Well, I brought home two half-pints of marmalade from last Saturday’s canning class, and by Sunday evening had managed to consume ALL of one of the jars. Yes, it’s true. I would like to say that Ben, Connor, and Ian joined me in the process, but alas, they did not. (Have you ever tried marmalade by the spoonful? You should…. it’s especially delicious mixed with vanilla ice cream!) Anyway, it became clear that the rest of our supply was not going to last long, so I decided to make some more on Monday.
I called up my good friend Jeff Sher to see if he was available to come hang out with us and photograph the day (a whole day is really what it ends up being when trying to make marmalade with a one-year-old and a three-year-old J ). Lucky for us, Jeff was free. Jeff is a long-time friend, former colleague, and a very talented photographer who runs a thriving photography business—Jeff Scher Photography—based here in Portland. He and I have worked together on various projects over the years, and we always have a great time. We’ve recently begun collaborating on a new series of food-related projects that I’m very excited about. The details are still in the works…..I will keep you posted as things progress. Suffice it to say, though, that you will see more of Jeff’s work on these pages in the future!
After I invited Jeff over I realized that I didn’t have all of the ingredients that I needed for the marmalade. So, Connor, Ian and I made a mad dash to the store, and made it back just before before Jeff arrived with all his gear. Jeff set up the lights while I got Connor and Ian all ready and aproned in tall chairs at the counter, and scrounged up extra canning jars. Then we got to the big task of peeling and slicing the oranges. Ian lost interest pretty early on, but Connor did great with this part. I hadn’t realized previously that peeling oranges is a perfect job for a three-year-old….having eight of them to get through kept him busy for a remarkably long time!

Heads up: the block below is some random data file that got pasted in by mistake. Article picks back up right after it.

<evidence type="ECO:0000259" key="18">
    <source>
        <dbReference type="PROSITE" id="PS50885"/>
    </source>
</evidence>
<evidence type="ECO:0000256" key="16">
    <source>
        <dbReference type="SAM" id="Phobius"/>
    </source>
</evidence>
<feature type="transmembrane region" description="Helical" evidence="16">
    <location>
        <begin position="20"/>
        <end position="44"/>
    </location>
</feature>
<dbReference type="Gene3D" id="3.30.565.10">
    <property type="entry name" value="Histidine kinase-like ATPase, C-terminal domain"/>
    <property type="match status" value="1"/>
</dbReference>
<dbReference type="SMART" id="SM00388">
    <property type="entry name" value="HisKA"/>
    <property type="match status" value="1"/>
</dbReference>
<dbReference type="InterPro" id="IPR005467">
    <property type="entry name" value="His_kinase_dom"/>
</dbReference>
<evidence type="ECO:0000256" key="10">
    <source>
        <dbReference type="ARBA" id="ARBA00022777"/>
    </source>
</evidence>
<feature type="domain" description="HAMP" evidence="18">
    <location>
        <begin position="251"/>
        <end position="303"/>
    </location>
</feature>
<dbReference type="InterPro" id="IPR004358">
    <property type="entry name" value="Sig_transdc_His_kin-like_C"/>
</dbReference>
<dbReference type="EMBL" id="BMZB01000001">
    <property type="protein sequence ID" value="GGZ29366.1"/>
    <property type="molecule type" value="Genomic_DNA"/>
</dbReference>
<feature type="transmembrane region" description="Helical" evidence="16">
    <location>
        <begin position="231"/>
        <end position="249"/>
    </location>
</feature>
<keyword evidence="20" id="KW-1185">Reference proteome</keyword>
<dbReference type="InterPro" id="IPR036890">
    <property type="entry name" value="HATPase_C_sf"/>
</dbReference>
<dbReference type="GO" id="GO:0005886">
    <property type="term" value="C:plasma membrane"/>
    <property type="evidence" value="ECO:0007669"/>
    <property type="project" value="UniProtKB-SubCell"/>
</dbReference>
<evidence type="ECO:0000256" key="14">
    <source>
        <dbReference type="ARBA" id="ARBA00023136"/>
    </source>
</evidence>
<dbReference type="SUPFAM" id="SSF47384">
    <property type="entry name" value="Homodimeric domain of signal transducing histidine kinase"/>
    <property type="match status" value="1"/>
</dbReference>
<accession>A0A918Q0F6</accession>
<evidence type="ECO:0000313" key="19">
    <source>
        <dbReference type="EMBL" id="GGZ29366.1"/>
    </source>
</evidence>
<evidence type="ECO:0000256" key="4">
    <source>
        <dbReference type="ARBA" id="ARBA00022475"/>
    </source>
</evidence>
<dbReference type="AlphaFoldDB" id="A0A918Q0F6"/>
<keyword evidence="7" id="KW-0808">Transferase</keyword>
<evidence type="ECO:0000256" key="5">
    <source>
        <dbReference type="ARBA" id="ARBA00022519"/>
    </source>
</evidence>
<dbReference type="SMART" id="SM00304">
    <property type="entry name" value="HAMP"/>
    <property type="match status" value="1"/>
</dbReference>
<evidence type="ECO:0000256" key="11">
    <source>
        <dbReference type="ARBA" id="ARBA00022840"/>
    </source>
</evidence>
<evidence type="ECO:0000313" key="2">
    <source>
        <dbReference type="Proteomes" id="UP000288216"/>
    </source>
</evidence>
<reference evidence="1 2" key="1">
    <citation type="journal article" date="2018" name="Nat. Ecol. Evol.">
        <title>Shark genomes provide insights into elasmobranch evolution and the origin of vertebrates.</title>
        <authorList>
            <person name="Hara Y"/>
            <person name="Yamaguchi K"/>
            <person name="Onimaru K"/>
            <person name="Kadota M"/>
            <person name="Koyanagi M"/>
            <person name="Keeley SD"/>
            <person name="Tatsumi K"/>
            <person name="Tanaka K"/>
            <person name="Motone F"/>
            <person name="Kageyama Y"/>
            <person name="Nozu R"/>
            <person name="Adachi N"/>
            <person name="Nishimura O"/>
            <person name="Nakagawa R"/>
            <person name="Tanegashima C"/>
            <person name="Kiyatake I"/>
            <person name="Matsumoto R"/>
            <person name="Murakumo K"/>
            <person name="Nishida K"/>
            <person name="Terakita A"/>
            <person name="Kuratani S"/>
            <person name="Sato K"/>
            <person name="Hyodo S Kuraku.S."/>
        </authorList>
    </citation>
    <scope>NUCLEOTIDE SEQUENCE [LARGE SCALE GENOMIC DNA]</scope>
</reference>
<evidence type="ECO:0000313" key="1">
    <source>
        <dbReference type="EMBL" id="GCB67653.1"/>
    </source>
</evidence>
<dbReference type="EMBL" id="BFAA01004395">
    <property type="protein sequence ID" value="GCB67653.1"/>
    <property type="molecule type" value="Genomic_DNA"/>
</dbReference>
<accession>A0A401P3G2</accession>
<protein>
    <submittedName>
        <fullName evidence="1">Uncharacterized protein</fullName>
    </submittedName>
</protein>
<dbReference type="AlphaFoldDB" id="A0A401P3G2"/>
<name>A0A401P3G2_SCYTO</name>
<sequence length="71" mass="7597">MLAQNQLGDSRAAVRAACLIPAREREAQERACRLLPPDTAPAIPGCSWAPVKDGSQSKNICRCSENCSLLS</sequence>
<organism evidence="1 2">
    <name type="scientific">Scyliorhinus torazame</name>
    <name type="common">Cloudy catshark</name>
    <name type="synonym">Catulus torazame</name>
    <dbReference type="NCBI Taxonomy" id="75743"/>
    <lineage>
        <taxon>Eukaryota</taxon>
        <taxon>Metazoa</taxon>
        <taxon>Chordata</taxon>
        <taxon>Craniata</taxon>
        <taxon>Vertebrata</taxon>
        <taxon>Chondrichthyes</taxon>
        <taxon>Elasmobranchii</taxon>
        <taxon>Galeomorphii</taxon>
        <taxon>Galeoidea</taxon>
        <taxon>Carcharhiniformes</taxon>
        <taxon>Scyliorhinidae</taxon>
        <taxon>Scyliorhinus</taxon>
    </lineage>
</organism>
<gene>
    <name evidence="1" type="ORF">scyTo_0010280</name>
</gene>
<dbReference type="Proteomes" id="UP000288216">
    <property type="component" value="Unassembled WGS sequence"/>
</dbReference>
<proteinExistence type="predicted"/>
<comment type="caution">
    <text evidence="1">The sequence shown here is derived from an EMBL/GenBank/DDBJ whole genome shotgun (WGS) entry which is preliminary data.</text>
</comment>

By noon the orange pulp and peels were finally prepped, and we’d had a morning of chaotic kitchen fun, but nothing had been cooked yet. As much time as I spend in the kitchen with my boys, I still frequently forget that any project with them takes three times as long as it otherwise would! In any case, Jeff had to pick up his son at daycare, and Connor and Ian were ready for naps, so we took a little break. Jeff came back late in the day so we could finish up the cooking and canning part. My husband Ben came home from work a little early, and thankfully took over dinner preparations so that I could finish processing the jars. And by the time we sat down to eat, there were (finally!) twelve lovely orange jars cooling on the counter.
(Yield: approximately 14 cups. You will need about 14 half-pint jars for canning this recipe.)
Note: Before beginning, make calcium water per the directions in the Pomona’s pectin package. Set aside for later use.
8 oranges and 1 grapefruit (enough to total 12 cups of cooked fruit)
6 tablespoons lemon juice
5 cups of sugar
9 teaspoons Pomona’s Universal Pectin powder
6 teaspoons calcium water
- Thoroughly wash 1 grapefruit and 8 oranges. Then peel, seed, remove membrane, and finely chop the flesh of the fruit.
- Scrape off the white part, and then thinly slice the peel of 4 of the oranges. Discard the other peels.
- Bring fruit and sliced peels to a boil with 6 cups of water. Simmer covered for 20 minutes, stirring occasionally.
- Remove from heat. Measure 12 cups of the cooked fruit, and combine in a sauce pan with the lemon juice.
- Add 6 teaspoons of calcium water from jar into pan; stir well.
- In a separate bowl, combine 5 cups of sugar and 9 teaspoons of pectin powder. Mix thoroughly.
- Bring fruit to a boil. Add pectin-sugar mixture; stir vigorously 1-2 minutes while cooking to dissolve pectin. Return to boil and remove from heat.
- Fill jars to ¼” of top. Wipe rims clean. Screw on 2-piece lids. Put filled jars in boiling water to cover. Return to a rolling boil, and then boil for 10 mins. Remove jars from water.
- Let jars cool undisturbed for 12-24 hours, then check to be sure that jars have sealed. Enjoy!
All photos in this post © Jeff Sher